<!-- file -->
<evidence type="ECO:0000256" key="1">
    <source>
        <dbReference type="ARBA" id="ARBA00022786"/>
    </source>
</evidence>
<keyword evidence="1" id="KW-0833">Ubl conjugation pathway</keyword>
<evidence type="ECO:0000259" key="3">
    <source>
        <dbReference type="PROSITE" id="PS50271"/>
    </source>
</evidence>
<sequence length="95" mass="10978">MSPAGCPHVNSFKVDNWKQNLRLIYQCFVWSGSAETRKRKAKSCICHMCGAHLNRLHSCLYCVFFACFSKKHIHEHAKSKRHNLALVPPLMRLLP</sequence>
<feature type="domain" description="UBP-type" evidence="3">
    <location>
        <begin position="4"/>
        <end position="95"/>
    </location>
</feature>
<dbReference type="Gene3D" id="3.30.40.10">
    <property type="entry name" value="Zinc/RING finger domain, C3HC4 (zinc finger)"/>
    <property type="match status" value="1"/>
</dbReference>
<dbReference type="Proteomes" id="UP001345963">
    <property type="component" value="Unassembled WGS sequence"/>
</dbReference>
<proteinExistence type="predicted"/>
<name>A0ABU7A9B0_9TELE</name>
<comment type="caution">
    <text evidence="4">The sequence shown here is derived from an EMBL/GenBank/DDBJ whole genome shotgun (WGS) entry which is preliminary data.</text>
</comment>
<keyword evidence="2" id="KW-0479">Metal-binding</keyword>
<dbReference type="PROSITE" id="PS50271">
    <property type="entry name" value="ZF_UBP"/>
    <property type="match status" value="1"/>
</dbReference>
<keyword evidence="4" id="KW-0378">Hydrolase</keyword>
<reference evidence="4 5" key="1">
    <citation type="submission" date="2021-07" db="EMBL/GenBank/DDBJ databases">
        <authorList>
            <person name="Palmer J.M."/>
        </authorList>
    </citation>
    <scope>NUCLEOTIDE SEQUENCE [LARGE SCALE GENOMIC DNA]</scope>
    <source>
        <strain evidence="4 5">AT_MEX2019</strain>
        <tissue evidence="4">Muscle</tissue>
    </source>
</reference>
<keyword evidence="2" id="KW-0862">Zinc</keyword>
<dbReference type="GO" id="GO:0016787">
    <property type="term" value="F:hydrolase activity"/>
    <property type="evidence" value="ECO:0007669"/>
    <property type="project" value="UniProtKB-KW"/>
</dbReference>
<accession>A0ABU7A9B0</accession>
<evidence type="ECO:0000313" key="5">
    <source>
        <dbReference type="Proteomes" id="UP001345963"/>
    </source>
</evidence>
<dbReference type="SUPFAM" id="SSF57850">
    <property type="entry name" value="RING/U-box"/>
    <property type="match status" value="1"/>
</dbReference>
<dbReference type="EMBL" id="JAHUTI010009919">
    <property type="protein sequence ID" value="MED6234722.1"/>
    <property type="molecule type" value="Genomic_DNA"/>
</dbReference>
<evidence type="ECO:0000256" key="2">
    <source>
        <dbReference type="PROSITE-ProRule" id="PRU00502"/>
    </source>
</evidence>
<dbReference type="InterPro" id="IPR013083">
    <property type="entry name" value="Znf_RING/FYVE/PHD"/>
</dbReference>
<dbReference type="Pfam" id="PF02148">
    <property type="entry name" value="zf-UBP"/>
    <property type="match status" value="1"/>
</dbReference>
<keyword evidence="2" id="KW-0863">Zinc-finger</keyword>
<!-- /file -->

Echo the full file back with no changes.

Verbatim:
<evidence type="ECO:0000256" key="1">
    <source>
        <dbReference type="ARBA" id="ARBA00022786"/>
    </source>
</evidence>
<keyword evidence="1" id="KW-0833">Ubl conjugation pathway</keyword>
<evidence type="ECO:0000259" key="3">
    <source>
        <dbReference type="PROSITE" id="PS50271"/>
    </source>
</evidence>
<sequence length="95" mass="10978">MSPAGCPHVNSFKVDNWKQNLRLIYQCFVWSGSAETRKRKAKSCICHMCGAHLNRLHSCLYCVFFACFSKKHIHEHAKSKRHNLALVPPLMRLLP</sequence>
<feature type="domain" description="UBP-type" evidence="3">
    <location>
        <begin position="4"/>
        <end position="95"/>
    </location>
</feature>
<dbReference type="Gene3D" id="3.30.40.10">
    <property type="entry name" value="Zinc/RING finger domain, C3HC4 (zinc finger)"/>
    <property type="match status" value="1"/>
</dbReference>
<dbReference type="Proteomes" id="UP001345963">
    <property type="component" value="Unassembled WGS sequence"/>
</dbReference>
<proteinExistence type="predicted"/>
<name>A0ABU7A9B0_9TELE</name>
<comment type="caution">
    <text evidence="4">The sequence shown here is derived from an EMBL/GenBank/DDBJ whole genome shotgun (WGS) entry which is preliminary data.</text>
</comment>
<keyword evidence="2" id="KW-0479">Metal-binding</keyword>
<dbReference type="PROSITE" id="PS50271">
    <property type="entry name" value="ZF_UBP"/>
    <property type="match status" value="1"/>
</dbReference>
<keyword evidence="4" id="KW-0378">Hydrolase</keyword>
<reference evidence="4 5" key="1">
    <citation type="submission" date="2021-07" db="EMBL/GenBank/DDBJ databases">
        <authorList>
            <person name="Palmer J.M."/>
        </authorList>
    </citation>
    <scope>NUCLEOTIDE SEQUENCE [LARGE SCALE GENOMIC DNA]</scope>
    <source>
        <strain evidence="4 5">AT_MEX2019</strain>
        <tissue evidence="4">Muscle</tissue>
    </source>
</reference>
<keyword evidence="2" id="KW-0862">Zinc</keyword>
<dbReference type="GO" id="GO:0016787">
    <property type="term" value="F:hydrolase activity"/>
    <property type="evidence" value="ECO:0007669"/>
    <property type="project" value="UniProtKB-KW"/>
</dbReference>
<accession>A0ABU7A9B0</accession>
<evidence type="ECO:0000313" key="5">
    <source>
        <dbReference type="Proteomes" id="UP001345963"/>
    </source>
</evidence>
<dbReference type="SUPFAM" id="SSF57850">
    <property type="entry name" value="RING/U-box"/>
    <property type="match status" value="1"/>
</dbReference>
<dbReference type="EMBL" id="JAHUTI010009919">
    <property type="protein sequence ID" value="MED6234722.1"/>
    <property type="molecule type" value="Genomic_DNA"/>
</dbReference>
<evidence type="ECO:0000256" key="2">
    <source>
        <dbReference type="PROSITE-ProRule" id="PRU00502"/>
    </source>
</evidence>
<dbReference type="InterPro" id="IPR013083">
    <property type="entry name" value="Znf_RING/FYVE/PHD"/>
</dbReference>
<dbReference type="Pfam" id="PF02148">
    <property type="entry name" value="zf-UBP"/>
    <property type="match status" value="1"/>
</dbReference>
<keyword evidence="2" id="KW-0863">Zinc-finger</keyword>